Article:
Two-dimensional infrared spectroscopy reveals the complex behaviour of an amyloid fibril inhibitor

Abstract

Amyloid formation has been implicated in the pathology of over 20 human diseases, but the rational design of amyloid inhibitors is hampered by a lack of structural information about amyloid–inhibitor complexes. We use isotope labelling and two-dimensional infrared spectroscopy to obtain a residue-specific structure for the complex of human amylin (the peptide responsible for islet amyloid formation in type 2 diabetes) with a known inhibitor (rat amylin). Based on its sequence, rat amylin should block formation of the C-terminal β-sheet, but at 8 h after mixing, rat amylin blocks the N-terminal β-sheet instead. At 24 h after mixing, rat amylin blocks neither β-sheet and forms its own β-sheet, most probably on the outside of the human fibrils. This is striking, because rat amylin is natively disordered and not previously known to form amyloid β-sheets. The results show that even seemingly intuitive inhibitors may function by unforeseen and complex structural processes.

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Figure 1: Sequence of human and rat amylin and structural model of human amylin fibrils.
Figure 2: Rat amylin prevents human amylin from forming N-terminal, and not C-terminal, β-sheets at 8 h after mixing.
Figure 3: Human amylin β-sheets, initially disrupted by rat amylin, eventually form and promote the formation of rat amylin β-sheets.
Figure 4: Electron microscopy supports the unexpected structural dynamics revealed by 2D IR results.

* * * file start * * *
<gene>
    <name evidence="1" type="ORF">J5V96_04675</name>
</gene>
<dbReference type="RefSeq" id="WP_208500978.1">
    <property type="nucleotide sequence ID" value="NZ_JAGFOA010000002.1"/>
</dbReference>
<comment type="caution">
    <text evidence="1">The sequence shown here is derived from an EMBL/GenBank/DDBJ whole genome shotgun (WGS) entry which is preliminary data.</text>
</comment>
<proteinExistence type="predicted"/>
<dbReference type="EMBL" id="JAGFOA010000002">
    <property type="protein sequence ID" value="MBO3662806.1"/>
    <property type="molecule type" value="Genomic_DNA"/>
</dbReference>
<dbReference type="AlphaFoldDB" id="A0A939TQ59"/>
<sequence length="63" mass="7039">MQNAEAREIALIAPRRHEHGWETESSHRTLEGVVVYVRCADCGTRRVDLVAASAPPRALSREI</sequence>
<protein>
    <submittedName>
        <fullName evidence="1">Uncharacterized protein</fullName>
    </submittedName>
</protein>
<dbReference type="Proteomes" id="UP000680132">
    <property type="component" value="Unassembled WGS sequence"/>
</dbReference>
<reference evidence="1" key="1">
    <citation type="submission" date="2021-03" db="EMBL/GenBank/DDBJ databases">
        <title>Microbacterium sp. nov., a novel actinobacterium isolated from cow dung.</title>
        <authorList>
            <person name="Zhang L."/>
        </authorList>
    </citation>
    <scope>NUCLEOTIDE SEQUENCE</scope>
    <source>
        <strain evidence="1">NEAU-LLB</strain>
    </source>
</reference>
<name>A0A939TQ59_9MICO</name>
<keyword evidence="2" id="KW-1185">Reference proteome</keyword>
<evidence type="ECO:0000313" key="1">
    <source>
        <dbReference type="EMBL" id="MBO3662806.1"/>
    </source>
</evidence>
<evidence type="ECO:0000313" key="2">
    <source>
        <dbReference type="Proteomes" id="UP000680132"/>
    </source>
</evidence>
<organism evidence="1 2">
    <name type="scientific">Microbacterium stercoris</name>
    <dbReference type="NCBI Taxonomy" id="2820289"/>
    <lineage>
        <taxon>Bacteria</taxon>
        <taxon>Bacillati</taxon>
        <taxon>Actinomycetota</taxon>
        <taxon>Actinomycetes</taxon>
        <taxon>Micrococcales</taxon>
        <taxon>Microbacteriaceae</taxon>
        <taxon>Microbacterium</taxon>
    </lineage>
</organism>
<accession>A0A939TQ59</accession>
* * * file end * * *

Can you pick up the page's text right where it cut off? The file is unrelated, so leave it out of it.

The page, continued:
Figure 5: Molecular dynamics simulation suggests that the N-terminals of human and rat amylin can form a partially ordered β-sheet complex.

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Acknowledgements

Support for this research was provided by the National Institutes of Health (grants DK79895 to M.T.Z., GM078114 to D.P.R. and DK088184 to J.J.d.P.) and the National Science Foundation (CRC grant CHE 0832584 to M.T.Z and D.P.R.). The authors are grateful to R. Tycko for providing the coordinates for his structural model of human amylin fibrils.

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C.T.M., D.P.R. and M.T.Z. designed the research. C.T.M. performed the 2D IR and electron microscopy measurements. P.M., A.W.M. and P.C. synthesized and purified peptides. P.M and P.C performed the thioflavin-T fluorescence measurements. C.C., S.S. and J.J.d.P. designed and performed the molecular dynamics simulations. C.T.M. and M.T.Z. analysed data. C.T.M., D.P.R. and M.T.Z. wrote the manuscript and coordinated contributions by other authors.

Corresponding author

Correspondence to Martin T. Zanni.

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Middleton, C., Marek, P., Cao, P. et al. Two-dimensional infrared spectroscopy reveals the complex behaviour of an amyloid fibril inhibitor. Nature Chem 4, 355–360 (2012). https://doi.org/10.1038/nchem.1293

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